When we consider all of the ways that our health can decline, we don't usually think about cognitive function. Our minds still turn first to weight gain, arthritis, high cholesterol, or heart problems. As dementia and Alzheimer's become an increasing part of our dialog, however, the more it becomes a part of the same conversation.
I worry, though, that we're simply afraid of cognitive decline, rather than approaching our brain's health with the same resolve and determination that we do the rest of our health. I'm a health guy, but I'm not just concerned with how much I run or what I'm eating. I try to take a holistic approach to my health, and that includes thinking in the long-term: like taking care of my mind.
Sure, there are some factors beyond our control and things we don't yet understand. But there are plenty of things we know help brain health and cognitive function throughout our lives. The more we can do to keep our brains sharp now, the better chance we have at staying mentally fit as a fiddle.
So how do you ensure optimal cognitive function throughout your life?
Top Tactics to Prevent Mental Decline
1) Do mental gymnastics.
One of the best things you can do for your brain's health is to simply keep it engaged. Give yourself puzzles, problems to solve, information to learn, and challenges to overcome. One of our primary failings, as we age, is settling into complacency. Rather than engaging the brain with reading, taking in new information, or stretching the brain's “plasticity,” we grow comfortable in front of our televisions and smartphones (both of which are fine in moderation).
Even activities like art and music can stimulate the brain in the right ways. Do word puzzles, math problems, and things that force you to think. Staying mentally active, be it through work or leisure, will keep your mind healthy.
2) Do actual gymnastics.
Maybe I don't mean literal gymnastics. But I do mean exercise. There is a clear and proven connection between physical activity and brain health. This is because regular exercise increases the number of blood vessels that bring oxygen-rich blood to the brain while also stimulating the development of nerve cells and synapses.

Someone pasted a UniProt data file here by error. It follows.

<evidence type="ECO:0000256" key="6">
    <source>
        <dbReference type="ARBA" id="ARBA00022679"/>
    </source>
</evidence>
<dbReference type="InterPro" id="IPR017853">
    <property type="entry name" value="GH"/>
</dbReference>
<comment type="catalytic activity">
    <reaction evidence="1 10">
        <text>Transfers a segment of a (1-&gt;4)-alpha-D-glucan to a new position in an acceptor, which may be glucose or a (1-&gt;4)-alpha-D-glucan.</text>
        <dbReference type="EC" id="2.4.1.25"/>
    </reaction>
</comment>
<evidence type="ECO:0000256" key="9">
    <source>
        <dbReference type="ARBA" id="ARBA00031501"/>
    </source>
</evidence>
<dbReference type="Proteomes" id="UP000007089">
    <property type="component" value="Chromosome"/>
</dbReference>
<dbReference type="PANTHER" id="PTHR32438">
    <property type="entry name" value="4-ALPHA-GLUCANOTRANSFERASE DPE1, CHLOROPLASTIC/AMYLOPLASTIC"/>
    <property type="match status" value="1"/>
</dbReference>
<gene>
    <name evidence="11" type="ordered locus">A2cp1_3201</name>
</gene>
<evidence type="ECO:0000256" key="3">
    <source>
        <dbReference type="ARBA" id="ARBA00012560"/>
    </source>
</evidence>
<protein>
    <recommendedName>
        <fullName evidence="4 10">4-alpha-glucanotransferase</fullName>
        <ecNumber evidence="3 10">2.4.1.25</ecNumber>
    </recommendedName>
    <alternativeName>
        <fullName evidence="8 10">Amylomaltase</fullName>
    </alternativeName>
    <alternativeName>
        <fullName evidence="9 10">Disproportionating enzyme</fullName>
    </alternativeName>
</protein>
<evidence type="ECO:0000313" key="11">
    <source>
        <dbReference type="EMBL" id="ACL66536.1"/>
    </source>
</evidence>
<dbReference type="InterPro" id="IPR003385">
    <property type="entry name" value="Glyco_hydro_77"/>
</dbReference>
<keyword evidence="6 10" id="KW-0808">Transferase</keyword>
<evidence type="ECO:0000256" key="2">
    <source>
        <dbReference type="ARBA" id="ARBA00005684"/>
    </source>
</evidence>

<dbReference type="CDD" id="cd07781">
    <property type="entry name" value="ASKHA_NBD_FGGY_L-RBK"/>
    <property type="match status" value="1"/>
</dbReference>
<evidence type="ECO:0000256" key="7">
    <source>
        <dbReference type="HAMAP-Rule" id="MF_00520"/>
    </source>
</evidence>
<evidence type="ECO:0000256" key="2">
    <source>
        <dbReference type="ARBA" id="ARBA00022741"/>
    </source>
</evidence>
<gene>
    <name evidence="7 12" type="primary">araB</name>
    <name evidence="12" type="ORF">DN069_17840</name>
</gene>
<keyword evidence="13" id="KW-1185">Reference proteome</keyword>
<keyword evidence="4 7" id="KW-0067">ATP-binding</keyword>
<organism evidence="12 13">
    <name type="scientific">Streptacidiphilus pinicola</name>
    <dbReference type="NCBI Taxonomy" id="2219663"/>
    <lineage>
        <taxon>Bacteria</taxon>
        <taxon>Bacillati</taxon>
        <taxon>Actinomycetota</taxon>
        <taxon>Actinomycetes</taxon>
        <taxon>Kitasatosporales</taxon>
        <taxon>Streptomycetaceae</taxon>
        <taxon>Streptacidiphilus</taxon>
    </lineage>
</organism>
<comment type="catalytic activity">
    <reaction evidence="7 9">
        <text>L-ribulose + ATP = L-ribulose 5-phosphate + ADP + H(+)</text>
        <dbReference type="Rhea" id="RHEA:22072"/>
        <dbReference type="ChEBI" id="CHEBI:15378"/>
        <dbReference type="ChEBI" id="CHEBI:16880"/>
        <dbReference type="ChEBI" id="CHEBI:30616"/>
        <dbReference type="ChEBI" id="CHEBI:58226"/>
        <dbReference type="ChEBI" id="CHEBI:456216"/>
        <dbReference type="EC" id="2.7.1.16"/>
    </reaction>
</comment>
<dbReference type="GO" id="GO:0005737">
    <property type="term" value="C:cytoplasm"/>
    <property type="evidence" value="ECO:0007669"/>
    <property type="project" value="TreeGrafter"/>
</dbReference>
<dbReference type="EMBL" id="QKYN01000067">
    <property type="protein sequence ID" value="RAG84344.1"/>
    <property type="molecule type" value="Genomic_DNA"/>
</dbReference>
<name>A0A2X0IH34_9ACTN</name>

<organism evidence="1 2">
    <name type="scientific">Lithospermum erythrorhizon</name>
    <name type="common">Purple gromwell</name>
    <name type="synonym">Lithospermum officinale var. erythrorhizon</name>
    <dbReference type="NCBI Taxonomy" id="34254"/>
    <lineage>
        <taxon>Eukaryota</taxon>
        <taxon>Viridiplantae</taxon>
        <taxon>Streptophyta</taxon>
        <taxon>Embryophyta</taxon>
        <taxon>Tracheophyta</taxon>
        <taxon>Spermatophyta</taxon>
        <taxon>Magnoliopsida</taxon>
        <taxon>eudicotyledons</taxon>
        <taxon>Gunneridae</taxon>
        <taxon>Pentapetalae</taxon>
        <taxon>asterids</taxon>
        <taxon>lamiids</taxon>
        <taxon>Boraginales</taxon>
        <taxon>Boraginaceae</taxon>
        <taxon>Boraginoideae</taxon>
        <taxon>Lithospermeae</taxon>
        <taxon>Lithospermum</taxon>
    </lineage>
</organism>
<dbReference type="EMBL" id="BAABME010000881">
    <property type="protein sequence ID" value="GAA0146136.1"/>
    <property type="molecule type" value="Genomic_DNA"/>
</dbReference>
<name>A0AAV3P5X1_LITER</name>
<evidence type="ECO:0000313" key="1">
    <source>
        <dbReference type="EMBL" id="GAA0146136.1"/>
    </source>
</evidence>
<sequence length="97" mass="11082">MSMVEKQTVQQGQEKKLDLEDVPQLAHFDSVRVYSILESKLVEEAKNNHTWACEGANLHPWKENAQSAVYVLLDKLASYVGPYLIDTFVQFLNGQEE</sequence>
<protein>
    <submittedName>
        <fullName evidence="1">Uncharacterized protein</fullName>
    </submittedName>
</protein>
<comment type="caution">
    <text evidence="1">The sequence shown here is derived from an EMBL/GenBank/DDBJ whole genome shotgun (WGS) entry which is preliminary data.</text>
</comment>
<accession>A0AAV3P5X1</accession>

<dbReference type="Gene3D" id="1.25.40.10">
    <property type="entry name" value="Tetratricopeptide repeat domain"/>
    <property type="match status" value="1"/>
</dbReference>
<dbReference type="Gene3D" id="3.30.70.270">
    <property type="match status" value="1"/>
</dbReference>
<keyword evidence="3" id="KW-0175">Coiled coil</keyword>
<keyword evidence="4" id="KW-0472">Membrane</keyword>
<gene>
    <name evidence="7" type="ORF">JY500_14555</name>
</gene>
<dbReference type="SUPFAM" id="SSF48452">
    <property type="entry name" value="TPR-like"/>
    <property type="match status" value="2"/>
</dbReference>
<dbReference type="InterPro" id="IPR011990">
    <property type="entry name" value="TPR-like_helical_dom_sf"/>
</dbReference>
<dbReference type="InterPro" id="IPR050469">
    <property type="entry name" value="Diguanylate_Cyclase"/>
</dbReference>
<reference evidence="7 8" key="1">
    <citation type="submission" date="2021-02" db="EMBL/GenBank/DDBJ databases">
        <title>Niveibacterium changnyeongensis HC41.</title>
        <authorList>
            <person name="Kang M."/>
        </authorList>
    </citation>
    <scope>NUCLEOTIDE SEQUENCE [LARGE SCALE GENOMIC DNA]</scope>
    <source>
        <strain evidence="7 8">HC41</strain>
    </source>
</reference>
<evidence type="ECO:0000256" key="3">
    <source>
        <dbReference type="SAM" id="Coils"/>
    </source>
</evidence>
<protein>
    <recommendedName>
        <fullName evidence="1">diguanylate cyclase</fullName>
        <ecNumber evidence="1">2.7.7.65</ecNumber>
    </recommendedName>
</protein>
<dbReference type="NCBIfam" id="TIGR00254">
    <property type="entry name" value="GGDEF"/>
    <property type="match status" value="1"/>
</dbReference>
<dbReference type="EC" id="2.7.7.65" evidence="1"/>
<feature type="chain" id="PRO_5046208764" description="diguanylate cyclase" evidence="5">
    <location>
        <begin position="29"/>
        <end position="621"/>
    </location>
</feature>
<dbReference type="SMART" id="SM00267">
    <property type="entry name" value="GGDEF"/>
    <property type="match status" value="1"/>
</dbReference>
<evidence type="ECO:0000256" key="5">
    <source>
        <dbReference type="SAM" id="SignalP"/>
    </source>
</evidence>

Ultimately, for us, that means that physical activity encourages the regeneration of our brain tissue over time. This cell turnover is vital to long-term brain health. Runners (and walkers) especially have been linked to the prevention of death by Alzheimer’s, with a study showing that runners who ran 15 miles each week were 40 percent less likely to develop the shrinkage in the brain that leads to Alzheimer’s.
3) Focus on a healthy social life.
Having close friends can keep cognitive decline at bay. A vibrant social life has been shown in studies to prevent dementia and like diseases. This is likely due to a variety of factors, such as improved mental health, increased mental stimulation, and social engagement. Lifelong social connections have been proven to help cognitive function.
4) Maintain healthy eating habits.
What you eat can impact your brain. We all have heard of eating “brain food,” and there is some truth to that. A highly nutritional diet that emphasizes fresh fruits, vegetables, and lean meats (like fresh fish) and healthy fats (like olive oil) has been known to decrease chances of developing dementia. This is likely due to the reduction of blood pressure, which in turn decreases stress on the heart and brain.
5) Manage your stress and anxiety.
While mental health disorders have not been linked to further cognitive decline in old age, chronic stress and anxiety in the present can increase blood pressure and cause problems in your sleeping habits, which do affect your brain's function and health. Taking care of your mental health can also guard your brain's functioning in the long-term.
6) Sleep tight.
I've written at length about the benefits of a good night's sleep, so I'll keep it brief here. Deep REM sleep encourages cell turnover and regeneration, including that of our brain cells and synapses. This means that getting consistently good sleep is actually refreshing your brain and renewing its elasticity over time.
7) Mind your numbers.
Your numbers—blood pressure, cholesterol, and blood sugar—can all play a role in the development of dementia. Cutting your intake of alcohol and tobacco can reduce your risk, as well as modifying your diet. Cutting down on unnecessary sugars and carbs, and adopting a diet that promotes nutrition is where you want to be. Remember, you want to adopt behaviors that encourage healthy cell turnover, the healthy regeneration of brain tissue, and the flow of oxygen-rich blood. Prioritizing healthy numbers in these areas will improve your physical health overall, but also your cognitive function.
While we can't guarantee the prevention of cognitive decline, we can take many preventative measures along the way. Living well helps us ensure we get the most enjoyment out of the lives we lead—from career and hobbies to time with our friends and family. Taking care of our bodies in the now is well worth the investment.
What strategies do you employ to get your mind engaged and exercised? Share your top tricks & tips in the comments.